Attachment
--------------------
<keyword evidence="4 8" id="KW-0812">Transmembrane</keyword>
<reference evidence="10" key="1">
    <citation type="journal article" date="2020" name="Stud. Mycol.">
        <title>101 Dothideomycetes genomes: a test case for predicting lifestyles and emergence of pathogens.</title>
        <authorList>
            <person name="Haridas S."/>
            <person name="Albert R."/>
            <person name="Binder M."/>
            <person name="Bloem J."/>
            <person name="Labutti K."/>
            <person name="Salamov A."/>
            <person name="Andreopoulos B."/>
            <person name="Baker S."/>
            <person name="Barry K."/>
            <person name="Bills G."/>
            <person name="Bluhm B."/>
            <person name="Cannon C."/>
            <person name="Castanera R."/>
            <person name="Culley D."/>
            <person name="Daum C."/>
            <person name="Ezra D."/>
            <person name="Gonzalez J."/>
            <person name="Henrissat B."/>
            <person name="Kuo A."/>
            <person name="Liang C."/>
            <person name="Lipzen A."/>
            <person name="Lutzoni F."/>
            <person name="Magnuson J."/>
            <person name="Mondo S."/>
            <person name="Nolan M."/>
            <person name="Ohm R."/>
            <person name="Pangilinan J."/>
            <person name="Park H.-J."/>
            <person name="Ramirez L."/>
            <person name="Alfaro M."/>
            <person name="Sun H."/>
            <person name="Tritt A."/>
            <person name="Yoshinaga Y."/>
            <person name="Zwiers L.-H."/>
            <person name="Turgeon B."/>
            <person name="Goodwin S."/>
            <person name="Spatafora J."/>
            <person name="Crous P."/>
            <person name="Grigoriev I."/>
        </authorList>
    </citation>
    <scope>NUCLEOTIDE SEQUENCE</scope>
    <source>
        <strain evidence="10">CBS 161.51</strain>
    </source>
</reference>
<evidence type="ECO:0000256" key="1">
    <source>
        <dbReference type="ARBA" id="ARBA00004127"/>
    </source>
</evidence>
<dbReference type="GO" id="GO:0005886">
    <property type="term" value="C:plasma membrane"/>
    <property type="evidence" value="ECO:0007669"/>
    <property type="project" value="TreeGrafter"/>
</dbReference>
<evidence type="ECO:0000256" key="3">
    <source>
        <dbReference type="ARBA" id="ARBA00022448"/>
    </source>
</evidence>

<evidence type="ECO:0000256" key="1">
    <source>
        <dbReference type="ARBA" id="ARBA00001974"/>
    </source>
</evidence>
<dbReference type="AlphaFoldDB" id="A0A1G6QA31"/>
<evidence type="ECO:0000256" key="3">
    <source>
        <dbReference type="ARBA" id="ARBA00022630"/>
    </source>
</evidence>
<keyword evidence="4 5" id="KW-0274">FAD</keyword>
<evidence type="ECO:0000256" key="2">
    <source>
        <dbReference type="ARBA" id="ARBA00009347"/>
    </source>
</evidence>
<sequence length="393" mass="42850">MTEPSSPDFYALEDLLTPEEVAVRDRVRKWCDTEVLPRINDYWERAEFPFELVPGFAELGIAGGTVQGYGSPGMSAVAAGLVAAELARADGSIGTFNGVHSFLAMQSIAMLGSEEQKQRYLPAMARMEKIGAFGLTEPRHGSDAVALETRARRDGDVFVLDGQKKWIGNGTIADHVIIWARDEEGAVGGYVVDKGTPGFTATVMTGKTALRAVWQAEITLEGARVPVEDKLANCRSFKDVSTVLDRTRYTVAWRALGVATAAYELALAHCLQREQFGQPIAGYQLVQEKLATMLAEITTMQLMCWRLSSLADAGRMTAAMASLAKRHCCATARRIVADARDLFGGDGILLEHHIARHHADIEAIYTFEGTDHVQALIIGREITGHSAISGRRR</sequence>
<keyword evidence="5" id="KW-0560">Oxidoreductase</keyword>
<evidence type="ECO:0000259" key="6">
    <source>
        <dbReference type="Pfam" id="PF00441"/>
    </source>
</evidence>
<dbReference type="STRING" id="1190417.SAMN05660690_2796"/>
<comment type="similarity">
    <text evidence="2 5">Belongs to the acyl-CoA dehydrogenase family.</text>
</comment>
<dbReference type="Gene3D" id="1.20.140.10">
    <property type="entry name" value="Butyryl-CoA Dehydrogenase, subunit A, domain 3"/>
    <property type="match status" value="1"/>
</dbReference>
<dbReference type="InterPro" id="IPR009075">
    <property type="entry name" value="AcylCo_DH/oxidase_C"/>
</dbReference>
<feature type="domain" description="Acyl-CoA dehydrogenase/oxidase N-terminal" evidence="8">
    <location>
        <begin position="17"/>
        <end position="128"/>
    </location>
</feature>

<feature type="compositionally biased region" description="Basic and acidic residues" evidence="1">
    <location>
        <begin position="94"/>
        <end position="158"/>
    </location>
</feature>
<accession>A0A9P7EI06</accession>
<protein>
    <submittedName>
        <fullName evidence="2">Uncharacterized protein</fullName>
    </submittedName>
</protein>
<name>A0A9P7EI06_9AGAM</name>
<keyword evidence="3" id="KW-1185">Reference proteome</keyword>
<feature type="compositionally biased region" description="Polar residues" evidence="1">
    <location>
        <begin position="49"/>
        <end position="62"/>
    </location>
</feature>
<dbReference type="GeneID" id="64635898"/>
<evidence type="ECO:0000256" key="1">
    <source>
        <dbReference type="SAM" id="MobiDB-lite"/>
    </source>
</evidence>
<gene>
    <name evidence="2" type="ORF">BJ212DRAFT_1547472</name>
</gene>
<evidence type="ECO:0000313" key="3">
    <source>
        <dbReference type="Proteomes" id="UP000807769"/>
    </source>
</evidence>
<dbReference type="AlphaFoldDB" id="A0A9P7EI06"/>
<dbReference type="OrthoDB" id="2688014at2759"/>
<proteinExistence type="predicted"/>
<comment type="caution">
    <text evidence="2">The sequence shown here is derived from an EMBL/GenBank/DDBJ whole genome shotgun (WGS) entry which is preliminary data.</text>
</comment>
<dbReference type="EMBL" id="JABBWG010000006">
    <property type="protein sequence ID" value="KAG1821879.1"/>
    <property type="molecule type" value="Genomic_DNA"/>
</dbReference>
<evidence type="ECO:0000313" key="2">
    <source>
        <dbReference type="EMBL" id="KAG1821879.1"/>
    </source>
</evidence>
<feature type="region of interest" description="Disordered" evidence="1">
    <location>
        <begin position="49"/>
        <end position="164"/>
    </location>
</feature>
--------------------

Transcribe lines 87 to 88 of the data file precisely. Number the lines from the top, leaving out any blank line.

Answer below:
    <source>
        <dbReference type="Pfam" id="PF00441"/>